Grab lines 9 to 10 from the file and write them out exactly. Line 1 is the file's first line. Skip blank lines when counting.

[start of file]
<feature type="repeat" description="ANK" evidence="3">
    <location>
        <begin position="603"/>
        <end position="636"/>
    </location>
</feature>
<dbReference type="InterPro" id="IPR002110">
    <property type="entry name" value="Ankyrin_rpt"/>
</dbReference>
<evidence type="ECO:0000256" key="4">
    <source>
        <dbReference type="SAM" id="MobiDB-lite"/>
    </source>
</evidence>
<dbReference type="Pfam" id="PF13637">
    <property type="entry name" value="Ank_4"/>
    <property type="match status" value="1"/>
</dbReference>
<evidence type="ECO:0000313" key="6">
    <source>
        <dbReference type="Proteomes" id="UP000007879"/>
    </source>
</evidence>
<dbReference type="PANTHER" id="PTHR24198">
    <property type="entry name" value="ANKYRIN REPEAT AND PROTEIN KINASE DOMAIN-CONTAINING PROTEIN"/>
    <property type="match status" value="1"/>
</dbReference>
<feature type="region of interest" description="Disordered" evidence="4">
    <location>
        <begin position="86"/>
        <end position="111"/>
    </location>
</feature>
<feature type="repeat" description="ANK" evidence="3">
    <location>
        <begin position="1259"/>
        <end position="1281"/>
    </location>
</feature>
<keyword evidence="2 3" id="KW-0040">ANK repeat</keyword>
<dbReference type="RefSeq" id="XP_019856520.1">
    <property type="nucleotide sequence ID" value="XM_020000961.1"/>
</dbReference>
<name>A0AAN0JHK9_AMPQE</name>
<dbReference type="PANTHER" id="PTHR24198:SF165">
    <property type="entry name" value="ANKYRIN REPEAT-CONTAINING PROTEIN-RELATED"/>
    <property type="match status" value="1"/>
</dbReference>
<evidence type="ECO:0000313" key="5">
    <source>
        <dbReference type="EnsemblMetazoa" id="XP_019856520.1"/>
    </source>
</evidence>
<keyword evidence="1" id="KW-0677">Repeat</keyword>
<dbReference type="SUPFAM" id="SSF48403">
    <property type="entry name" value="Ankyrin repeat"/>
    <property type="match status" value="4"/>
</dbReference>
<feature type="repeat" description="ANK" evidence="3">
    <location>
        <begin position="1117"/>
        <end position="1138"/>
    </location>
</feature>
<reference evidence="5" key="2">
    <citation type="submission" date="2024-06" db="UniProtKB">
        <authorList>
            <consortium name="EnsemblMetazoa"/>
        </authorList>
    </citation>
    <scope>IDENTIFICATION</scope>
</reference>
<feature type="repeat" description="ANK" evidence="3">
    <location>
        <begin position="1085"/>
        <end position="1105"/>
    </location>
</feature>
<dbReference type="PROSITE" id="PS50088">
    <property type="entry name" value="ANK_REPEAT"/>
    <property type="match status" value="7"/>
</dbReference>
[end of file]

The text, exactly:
</dbReference>
<evidence type="ECO:0000256" key="4">